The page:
In the end, all I had to do was take the next turn in the hall. Just around the corner, I found him in the arms of his friend (and mine), Margaret. Apparently, he'd gone to visit her on the other side of the building. He was happy to see me, but no more than usual. What's five minutes to an adventurous toddler? Five lifetimes to a worried mother, that's what.
In the van, with all three children safely strapped in, I started to process it all. For a moment I actually thought, "As fearless as he is, it's a marvel I haven't lost him before. Maybe I'm not such a bad mom after all." Only then did I remember this wasn't the first time.
The real first time was a couple months ago at a hotel in Erie, PA. We met some friends there to enjoy the indoor waterpark. After breakfast, the adults were packing things up before heading down for a day of fun. The children were playing in the living room/kitchenette area in the middle of our shared suite. There was a knock at the door, and a stranger asked if we were missing a child. "I don't think so," I answered, and did a quick visual sweep of the room. And then I saw behind the stranger, another stranger holding Miles' hand as he toddled down the hall toward us. He was ready for the day, wearing his swim trunks and a smile. I hadn't even noticed he was gone.
We never did figure out how he escaped. There were four adults and six other children (all older than Miles) in the 3-room suite, but no one admitted to opening the door, and no one saw him leave. I spent the rest of the day wondering "What if?" What if the strangers hadn't known which door to knock on? What if he'd fallen down the stairs, or got stuck in the elevator? What if he'd been found by carnival scouts looking to book a new baby act for their traveling show?
I had to force myself to stop thinking about the frightening possibilities, and just be grateful it all turned out OK. I have a feeling that's a lesson I'll have to learn again and again with this kid. If he were any less adorable, I might resent him for it. But Miles can charm the exasperation right out of me. His smiles are constant, and his hugs are abundant. (He's a little stingy with kisses (except for the dog), but I can't say I mind too much, because they're usually open-mouthed (especially for the dog).) He's friendly and fun, and he spreads cheer everywhere he goes. On grocery outings, he spontaneously hugs sweet grandmas who stop to say hello. At church, he picks a new (adult) friend every week to snuggle.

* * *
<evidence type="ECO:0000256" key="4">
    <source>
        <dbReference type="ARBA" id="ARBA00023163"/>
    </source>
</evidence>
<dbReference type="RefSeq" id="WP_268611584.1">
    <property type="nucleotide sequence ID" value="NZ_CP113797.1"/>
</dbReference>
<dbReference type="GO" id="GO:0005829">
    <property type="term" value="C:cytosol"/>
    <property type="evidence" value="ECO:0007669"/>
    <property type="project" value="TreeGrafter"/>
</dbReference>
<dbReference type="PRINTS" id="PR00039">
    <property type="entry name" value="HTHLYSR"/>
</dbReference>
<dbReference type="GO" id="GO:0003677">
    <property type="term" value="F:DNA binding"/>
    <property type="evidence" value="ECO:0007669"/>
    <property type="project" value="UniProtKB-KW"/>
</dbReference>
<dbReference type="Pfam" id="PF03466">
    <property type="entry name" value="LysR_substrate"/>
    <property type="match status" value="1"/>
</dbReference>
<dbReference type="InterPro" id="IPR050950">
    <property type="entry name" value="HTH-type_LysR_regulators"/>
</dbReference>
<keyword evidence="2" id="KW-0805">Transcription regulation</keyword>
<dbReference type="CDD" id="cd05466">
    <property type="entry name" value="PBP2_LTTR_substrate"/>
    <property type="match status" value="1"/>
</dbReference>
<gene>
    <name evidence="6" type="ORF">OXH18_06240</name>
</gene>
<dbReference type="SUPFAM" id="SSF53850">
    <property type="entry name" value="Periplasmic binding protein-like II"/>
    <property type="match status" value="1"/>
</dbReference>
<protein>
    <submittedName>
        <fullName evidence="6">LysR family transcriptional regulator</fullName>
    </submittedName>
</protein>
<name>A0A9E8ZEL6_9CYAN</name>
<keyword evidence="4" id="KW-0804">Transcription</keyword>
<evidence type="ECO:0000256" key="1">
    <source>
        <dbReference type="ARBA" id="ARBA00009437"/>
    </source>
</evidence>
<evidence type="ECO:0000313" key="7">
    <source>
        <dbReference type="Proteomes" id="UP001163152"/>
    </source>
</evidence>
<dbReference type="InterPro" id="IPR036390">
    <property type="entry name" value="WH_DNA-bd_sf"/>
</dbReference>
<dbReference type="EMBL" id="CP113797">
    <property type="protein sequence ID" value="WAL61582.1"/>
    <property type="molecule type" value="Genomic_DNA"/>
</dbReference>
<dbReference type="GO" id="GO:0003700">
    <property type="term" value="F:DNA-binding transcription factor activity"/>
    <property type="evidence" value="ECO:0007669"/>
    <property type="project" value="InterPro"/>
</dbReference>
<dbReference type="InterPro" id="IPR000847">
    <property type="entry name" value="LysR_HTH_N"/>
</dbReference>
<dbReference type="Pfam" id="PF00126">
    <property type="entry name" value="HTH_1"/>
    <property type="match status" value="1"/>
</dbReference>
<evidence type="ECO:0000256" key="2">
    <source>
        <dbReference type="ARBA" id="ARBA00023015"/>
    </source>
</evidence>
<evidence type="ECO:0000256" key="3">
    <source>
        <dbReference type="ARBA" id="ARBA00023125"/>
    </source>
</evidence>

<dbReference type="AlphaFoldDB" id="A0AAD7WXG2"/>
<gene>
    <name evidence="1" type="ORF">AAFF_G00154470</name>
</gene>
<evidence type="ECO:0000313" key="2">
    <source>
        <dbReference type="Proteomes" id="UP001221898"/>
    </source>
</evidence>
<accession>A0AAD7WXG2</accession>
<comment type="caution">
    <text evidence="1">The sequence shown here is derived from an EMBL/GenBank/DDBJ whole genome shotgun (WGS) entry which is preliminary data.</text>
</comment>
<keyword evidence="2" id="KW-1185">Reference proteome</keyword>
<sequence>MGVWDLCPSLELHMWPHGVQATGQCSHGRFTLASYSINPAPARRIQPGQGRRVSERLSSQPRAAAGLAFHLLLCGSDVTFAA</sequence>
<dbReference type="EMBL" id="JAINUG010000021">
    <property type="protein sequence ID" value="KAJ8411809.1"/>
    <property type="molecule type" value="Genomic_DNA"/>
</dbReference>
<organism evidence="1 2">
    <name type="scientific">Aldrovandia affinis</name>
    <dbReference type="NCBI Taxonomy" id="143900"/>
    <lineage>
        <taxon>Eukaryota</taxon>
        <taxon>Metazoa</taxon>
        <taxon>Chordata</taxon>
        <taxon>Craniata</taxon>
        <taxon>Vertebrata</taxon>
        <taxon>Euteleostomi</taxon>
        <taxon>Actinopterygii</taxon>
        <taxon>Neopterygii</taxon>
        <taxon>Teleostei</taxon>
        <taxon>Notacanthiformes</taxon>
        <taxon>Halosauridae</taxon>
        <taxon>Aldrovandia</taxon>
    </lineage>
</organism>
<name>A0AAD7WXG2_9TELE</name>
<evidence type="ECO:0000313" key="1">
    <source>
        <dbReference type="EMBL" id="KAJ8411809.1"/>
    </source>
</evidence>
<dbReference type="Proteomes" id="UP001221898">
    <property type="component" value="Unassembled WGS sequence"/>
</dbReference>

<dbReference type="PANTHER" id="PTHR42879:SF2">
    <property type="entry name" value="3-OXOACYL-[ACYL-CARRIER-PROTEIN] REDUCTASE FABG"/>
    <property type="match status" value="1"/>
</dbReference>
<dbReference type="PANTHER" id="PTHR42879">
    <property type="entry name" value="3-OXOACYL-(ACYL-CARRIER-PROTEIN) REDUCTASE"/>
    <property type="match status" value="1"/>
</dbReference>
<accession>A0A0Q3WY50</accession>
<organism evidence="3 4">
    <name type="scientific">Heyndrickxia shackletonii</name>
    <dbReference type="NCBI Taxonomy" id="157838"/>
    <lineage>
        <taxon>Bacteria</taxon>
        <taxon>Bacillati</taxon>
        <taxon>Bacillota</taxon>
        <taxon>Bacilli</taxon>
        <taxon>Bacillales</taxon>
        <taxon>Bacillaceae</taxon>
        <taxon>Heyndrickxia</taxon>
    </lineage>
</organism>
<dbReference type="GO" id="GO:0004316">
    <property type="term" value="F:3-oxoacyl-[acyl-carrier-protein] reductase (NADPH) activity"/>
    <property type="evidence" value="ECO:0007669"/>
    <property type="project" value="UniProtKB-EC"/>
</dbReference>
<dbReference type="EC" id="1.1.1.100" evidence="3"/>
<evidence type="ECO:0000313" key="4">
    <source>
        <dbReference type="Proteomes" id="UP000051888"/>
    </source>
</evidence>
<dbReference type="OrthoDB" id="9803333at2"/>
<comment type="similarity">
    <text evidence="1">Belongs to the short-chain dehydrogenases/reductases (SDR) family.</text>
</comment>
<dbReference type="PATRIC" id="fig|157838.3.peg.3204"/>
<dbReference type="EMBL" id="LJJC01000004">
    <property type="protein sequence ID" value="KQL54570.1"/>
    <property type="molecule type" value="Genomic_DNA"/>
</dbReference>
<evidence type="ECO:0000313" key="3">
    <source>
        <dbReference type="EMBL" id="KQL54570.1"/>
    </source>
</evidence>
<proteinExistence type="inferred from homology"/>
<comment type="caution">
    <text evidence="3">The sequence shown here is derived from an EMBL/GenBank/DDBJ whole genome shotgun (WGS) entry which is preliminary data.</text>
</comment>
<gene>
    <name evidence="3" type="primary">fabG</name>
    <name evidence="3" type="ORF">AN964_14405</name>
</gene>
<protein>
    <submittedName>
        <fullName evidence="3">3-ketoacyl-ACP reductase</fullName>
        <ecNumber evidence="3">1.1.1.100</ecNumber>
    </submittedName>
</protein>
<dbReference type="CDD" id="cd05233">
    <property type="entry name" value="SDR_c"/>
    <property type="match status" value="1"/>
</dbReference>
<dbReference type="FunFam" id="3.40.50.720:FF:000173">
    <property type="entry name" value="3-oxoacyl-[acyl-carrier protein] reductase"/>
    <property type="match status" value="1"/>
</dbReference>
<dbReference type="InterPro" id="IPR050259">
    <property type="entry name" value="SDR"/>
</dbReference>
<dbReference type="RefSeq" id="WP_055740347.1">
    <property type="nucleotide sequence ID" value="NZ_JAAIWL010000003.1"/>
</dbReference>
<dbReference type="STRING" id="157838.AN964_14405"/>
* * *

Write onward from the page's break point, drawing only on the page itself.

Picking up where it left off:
Things will be different at church now that Miles has his own class to go to. He turned 18 months on Monday, and that means he gets to go to nursery. I snuck him in a day early last week, and just as I expected, he ran straight for the toys without a glance over his shoulder; I went to my own class alone. I'll admit I missed him, and not just because it meant I had to pay attention. For all his mischief, I just really like the kid. So when I went to pick him up after church I was just a little bit glad to see his lip quiver when he caught sight of me. And even happier to hear that mid-way through class, he'd gone to the door and called "Ma! Ma!" I wasn't even there to see it, and it still melts my heart!
Maybe it's a bad idea to admit all of this. I might end up bailing him out of jail some day after a teenage prank gone wrong. And I don't want him thinking that all it takes to win me over is a lip quiver and a hug. But, let's face it, he probably knows that already. At 18 months, he's got me all figured out.